So Goldman Sachs is going to become what we used to call a high street bank, is it? Some over-excited souls have been making enquiries at the great institution to see if they can open a current account. Fantasists wondered whether Goldmans would offer a chequebook featuring illustrations of those nice woodland animals, like NatWest used to. Maybe a collection of Goldman Sachs piggy banks would be made available to junior savers, or a railcard for students. Alas, no. Goldman Sachs says it is "not in retail banking" and has no plans to do so. Then again, it added: "Never say never."
Blairites line up a new job for Gordon
Some readers may rcall that, a few years ago, senior Brownites suggested that the then Chancellor was "seriously" considering taking the job of president of the World Bank when it became vacant. Now some mischievous Blairites are reopening the possibility, given the Prime Minister's passionate commitment to reordering international institutions: "If we set up this global financial institution to sort out the credit crunch, who would be the best person to run it?" the enemy of Gordon wonders. "He might even be good at it."
City boy racers neglect their car maintenance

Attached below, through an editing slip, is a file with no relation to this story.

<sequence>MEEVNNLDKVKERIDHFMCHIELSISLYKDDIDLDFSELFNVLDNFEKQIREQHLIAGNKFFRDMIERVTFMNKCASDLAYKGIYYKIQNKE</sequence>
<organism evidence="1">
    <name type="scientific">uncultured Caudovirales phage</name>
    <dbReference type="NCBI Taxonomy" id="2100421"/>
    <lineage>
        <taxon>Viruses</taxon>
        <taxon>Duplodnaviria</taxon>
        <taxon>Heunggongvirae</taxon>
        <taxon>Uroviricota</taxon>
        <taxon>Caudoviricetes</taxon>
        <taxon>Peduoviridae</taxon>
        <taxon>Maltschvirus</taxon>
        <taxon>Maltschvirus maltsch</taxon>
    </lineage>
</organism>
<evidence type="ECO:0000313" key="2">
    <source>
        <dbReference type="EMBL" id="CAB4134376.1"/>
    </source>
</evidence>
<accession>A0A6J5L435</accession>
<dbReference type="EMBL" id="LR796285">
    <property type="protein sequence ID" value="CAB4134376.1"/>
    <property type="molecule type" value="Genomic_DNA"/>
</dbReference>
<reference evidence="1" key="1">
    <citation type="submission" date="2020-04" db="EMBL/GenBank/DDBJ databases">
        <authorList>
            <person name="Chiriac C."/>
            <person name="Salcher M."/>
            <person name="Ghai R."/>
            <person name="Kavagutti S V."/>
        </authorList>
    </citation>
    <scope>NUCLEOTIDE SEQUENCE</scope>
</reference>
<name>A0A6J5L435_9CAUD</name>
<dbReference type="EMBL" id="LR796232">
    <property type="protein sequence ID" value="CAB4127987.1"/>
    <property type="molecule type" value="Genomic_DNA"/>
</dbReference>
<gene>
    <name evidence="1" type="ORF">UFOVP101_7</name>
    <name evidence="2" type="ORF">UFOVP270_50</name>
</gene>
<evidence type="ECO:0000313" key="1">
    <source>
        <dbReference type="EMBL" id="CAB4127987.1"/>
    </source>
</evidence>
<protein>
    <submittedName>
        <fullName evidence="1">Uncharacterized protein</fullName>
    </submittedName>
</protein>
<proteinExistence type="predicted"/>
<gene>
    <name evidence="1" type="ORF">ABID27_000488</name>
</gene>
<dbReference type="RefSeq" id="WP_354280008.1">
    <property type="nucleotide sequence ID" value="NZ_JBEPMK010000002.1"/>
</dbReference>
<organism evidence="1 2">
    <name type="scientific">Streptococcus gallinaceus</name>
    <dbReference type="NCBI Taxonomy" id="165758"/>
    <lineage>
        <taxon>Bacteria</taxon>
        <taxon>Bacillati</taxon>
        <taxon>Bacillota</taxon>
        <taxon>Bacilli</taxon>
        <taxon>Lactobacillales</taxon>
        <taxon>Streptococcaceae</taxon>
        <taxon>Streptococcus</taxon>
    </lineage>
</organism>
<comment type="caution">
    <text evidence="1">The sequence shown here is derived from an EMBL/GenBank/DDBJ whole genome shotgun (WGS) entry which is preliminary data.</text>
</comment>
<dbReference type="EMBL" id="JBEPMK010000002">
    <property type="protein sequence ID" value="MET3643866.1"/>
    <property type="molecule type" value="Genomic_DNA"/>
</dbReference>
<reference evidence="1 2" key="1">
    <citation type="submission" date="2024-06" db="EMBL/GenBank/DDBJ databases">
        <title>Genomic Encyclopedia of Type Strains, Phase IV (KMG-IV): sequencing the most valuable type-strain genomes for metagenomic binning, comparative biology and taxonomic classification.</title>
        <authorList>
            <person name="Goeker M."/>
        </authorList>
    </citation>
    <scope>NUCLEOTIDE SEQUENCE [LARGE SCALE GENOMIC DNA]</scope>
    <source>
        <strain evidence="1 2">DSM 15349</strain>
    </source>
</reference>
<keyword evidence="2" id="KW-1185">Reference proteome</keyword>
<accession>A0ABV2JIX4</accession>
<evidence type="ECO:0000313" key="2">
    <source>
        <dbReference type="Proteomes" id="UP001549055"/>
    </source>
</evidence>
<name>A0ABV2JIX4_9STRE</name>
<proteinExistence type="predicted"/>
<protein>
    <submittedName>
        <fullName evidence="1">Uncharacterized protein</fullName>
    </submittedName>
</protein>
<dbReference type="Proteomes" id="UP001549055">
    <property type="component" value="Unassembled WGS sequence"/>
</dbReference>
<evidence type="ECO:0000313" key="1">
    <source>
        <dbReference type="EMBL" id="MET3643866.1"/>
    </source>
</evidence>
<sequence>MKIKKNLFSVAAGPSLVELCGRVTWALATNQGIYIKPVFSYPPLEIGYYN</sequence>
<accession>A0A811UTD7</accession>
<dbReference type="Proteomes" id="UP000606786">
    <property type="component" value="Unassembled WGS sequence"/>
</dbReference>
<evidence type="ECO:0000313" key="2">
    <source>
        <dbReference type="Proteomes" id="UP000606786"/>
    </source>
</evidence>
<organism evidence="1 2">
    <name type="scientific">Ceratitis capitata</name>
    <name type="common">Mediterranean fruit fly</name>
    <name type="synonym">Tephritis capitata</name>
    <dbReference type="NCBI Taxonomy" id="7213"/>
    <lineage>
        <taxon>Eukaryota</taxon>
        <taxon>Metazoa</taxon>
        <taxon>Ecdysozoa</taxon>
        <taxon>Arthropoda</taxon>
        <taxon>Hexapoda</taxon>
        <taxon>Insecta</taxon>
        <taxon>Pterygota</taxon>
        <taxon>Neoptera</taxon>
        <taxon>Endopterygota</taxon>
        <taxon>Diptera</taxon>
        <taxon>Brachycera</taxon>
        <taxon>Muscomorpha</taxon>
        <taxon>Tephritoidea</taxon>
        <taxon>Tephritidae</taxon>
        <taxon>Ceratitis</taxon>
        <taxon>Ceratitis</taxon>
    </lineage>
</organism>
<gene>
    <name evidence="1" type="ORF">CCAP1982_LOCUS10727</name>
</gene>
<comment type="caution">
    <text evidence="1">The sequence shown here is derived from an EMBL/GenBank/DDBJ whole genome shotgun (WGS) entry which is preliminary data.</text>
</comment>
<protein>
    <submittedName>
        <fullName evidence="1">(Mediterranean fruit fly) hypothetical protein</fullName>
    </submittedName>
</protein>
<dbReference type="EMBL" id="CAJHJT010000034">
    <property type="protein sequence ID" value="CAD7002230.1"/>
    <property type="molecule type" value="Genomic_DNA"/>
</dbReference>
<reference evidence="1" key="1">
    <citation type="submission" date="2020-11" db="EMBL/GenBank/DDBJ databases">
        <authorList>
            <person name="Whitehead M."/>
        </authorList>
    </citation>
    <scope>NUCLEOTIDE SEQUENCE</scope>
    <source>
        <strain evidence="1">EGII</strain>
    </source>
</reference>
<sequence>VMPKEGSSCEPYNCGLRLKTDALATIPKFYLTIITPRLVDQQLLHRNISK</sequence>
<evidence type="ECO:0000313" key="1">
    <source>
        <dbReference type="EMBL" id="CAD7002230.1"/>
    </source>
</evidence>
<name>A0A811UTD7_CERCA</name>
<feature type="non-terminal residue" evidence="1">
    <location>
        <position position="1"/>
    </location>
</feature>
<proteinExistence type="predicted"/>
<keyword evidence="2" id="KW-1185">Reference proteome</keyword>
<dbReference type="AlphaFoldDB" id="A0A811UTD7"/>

Even more painful than a stock market crash: the latest victim of the credit crunch is road safety. Research by Protyre, apparently our "largest independent tyre dealer network", shows that more than three-quarters of motorists visiting its 31 outlets had at least one defective or badly worn tyre, a dramatic increase on a year ago. Surprisingly, drivers of family cars seem to be more responsible than the owners of expensive wheels, with a lower percentage of family cars having more than one defective tyre compared with premium models – those usually fitted with lower profile tyres. Well, if you can't afford to look after the Aston Martin, boys, it might be safer to take the bus.
In for a penny, in for a fake pound
The rush of fake £1 coins prompts a gag now so old it can celebrate its own silver jubilee. In 1983, the then Chancellor, Nigel Lawson, decided to replace the £1 note with a coin that looked like the historic £1 gold "sovereign" – made from a yellowish nickel-copper alloy. When the "round pound" was issued, it was nicknamed "Maggie Thatcher" because it was "round, thick, brassy, and acted like a sovereign".Reuse content